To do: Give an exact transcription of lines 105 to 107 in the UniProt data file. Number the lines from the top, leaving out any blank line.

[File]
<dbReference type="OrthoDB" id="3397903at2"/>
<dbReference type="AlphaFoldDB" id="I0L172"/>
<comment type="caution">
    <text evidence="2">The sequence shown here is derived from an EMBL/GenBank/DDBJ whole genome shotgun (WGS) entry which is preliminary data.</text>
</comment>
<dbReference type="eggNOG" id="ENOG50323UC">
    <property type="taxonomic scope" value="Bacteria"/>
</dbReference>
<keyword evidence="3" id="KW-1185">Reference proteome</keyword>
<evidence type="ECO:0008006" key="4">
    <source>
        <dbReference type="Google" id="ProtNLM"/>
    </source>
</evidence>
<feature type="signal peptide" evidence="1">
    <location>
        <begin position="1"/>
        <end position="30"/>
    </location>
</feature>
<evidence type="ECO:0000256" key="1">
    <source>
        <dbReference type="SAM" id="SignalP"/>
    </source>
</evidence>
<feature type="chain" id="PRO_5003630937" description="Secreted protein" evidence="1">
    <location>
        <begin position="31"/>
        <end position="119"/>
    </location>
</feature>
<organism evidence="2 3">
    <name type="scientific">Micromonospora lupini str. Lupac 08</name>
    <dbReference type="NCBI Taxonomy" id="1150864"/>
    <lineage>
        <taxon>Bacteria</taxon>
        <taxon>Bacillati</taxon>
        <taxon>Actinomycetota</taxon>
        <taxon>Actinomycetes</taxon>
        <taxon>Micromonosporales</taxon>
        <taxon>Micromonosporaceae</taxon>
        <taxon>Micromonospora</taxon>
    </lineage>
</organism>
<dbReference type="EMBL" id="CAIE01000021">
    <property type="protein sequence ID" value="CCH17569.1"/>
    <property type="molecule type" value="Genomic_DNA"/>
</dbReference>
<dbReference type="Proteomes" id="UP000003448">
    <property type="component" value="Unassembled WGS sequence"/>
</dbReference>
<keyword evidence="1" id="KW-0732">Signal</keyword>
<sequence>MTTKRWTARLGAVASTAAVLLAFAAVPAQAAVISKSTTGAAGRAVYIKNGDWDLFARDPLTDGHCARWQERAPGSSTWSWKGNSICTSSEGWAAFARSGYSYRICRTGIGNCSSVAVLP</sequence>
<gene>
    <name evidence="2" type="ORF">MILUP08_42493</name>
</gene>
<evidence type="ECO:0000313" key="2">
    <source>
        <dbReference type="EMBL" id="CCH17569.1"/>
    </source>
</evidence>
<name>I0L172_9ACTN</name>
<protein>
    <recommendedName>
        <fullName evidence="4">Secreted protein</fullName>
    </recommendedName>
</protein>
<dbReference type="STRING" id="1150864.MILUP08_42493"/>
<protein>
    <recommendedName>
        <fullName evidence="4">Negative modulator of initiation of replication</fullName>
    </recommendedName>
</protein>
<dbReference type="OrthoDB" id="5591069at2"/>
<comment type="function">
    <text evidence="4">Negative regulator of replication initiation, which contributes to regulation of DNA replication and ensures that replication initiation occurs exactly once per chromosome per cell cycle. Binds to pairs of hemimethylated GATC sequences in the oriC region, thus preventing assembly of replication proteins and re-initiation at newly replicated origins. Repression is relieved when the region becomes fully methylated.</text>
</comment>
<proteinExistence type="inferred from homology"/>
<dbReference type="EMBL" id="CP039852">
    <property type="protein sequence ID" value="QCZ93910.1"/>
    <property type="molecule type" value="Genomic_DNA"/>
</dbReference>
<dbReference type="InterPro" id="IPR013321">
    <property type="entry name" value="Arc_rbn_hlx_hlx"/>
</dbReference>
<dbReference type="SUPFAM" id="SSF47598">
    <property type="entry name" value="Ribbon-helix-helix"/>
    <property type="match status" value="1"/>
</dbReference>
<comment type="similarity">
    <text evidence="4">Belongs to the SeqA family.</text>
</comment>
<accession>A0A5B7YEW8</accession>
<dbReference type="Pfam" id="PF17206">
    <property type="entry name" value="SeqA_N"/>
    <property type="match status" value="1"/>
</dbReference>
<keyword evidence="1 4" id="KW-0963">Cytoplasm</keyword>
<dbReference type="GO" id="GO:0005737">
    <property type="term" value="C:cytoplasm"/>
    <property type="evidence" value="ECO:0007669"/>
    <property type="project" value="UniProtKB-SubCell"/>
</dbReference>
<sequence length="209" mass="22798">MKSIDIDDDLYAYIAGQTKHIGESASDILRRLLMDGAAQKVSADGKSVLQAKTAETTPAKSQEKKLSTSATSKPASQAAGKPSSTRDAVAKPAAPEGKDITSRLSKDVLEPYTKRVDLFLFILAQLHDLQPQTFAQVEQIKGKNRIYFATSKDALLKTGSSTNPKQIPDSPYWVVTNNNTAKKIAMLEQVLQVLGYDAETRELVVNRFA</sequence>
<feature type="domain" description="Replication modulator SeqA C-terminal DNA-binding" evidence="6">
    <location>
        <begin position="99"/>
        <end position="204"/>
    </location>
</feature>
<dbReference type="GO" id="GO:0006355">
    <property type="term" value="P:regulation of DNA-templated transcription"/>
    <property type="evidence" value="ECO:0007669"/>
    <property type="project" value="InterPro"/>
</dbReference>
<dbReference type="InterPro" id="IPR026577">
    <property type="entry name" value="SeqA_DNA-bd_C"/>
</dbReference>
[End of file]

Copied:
<feature type="domain" description="Replication modulator SeqA C-terminal DNA-binding" evidence="6">
    <location>
        <begin position="99"/>